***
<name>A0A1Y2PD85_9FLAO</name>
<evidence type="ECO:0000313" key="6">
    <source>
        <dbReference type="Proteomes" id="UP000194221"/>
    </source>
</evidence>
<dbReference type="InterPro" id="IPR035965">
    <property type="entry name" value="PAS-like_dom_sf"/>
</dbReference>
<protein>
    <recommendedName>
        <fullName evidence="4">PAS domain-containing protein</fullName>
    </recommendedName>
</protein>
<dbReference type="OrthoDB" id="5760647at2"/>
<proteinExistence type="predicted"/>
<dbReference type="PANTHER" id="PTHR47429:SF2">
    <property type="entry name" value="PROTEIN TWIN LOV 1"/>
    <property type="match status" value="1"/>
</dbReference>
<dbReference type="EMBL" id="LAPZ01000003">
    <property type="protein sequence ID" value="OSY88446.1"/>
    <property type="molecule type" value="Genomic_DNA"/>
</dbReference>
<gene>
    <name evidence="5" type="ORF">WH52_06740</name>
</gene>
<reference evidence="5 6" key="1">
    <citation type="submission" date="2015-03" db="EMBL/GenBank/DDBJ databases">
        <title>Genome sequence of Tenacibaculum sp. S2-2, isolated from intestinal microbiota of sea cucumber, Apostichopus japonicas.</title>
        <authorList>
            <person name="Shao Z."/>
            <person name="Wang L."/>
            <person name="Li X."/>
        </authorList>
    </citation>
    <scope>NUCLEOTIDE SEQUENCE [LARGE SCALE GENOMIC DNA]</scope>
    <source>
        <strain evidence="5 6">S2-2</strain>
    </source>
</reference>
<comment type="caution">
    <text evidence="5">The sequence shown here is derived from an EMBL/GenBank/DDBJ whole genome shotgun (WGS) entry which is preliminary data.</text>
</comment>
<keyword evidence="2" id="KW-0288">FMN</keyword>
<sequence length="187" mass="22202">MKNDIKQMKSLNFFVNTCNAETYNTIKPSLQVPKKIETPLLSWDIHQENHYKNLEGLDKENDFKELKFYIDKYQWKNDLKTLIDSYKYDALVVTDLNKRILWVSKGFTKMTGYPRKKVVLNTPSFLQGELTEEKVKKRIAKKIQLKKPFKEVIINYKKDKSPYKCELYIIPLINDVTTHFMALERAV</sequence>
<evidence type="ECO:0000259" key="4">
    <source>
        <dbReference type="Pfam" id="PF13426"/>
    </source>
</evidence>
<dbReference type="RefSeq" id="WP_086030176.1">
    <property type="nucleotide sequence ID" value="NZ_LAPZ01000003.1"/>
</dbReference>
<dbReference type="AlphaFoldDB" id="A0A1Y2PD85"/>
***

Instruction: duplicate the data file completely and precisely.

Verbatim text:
<name>A0A1Y2PD85_9FLAO</name>
<evidence type="ECO:0000313" key="6">
    <source>
        <dbReference type="Proteomes" id="UP000194221"/>
    </source>
</evidence>
<dbReference type="InterPro" id="IPR035965">
    <property type="entry name" value="PAS-like_dom_sf"/>
</dbReference>
<protein>
    <recommendedName>
        <fullName evidence="4">PAS domain-containing protein</fullName>
    </recommendedName>
</protein>
<dbReference type="OrthoDB" id="5760647at2"/>
<proteinExistence type="predicted"/>
<dbReference type="PANTHER" id="PTHR47429:SF2">
    <property type="entry name" value="PROTEIN TWIN LOV 1"/>
    <property type="match status" value="1"/>
</dbReference>
<dbReference type="EMBL" id="LAPZ01000003">
    <property type="protein sequence ID" value="OSY88446.1"/>
    <property type="molecule type" value="Genomic_DNA"/>
</dbReference>
<gene>
    <name evidence="5" type="ORF">WH52_06740</name>
</gene>
<reference evidence="5 6" key="1">
    <citation type="submission" date="2015-03" db="EMBL/GenBank/DDBJ databases">
        <title>Genome sequence of Tenacibaculum sp. S2-2, isolated from intestinal microbiota of sea cucumber, Apostichopus japonicas.</title>
        <authorList>
            <person name="Shao Z."/>
            <person name="Wang L."/>
            <person name="Li X."/>
        </authorList>
    </citation>
    <scope>NUCLEOTIDE SEQUENCE [LARGE SCALE GENOMIC DNA]</scope>
    <source>
        <strain evidence="5 6">S2-2</strain>
    </source>
</reference>
<comment type="caution">
    <text evidence="5">The sequence shown here is derived from an EMBL/GenBank/DDBJ whole genome shotgun (WGS) entry which is preliminary data.</text>
</comment>
<keyword evidence="2" id="KW-0288">FMN</keyword>
<sequence length="187" mass="22202">MKNDIKQMKSLNFFVNTCNAETYNTIKPSLQVPKKIETPLLSWDIHQENHYKNLEGLDKENDFKELKFYIDKYQWKNDLKTLIDSYKYDALVVTDLNKRILWVSKGFTKMTGYPRKKVVLNTPSFLQGELTEEKVKKRIAKKIQLKKPFKEVIINYKKDKSPYKCELYIIPLINDVTTHFMALERAV</sequence>
<evidence type="ECO:0000259" key="4">
    <source>
        <dbReference type="Pfam" id="PF13426"/>
    </source>
</evidence>
<dbReference type="RefSeq" id="WP_086030176.1">
    <property type="nucleotide sequence ID" value="NZ_LAPZ01000003.1"/>
</dbReference>
<dbReference type="AlphaFoldDB" id="A0A1Y2PD85"/>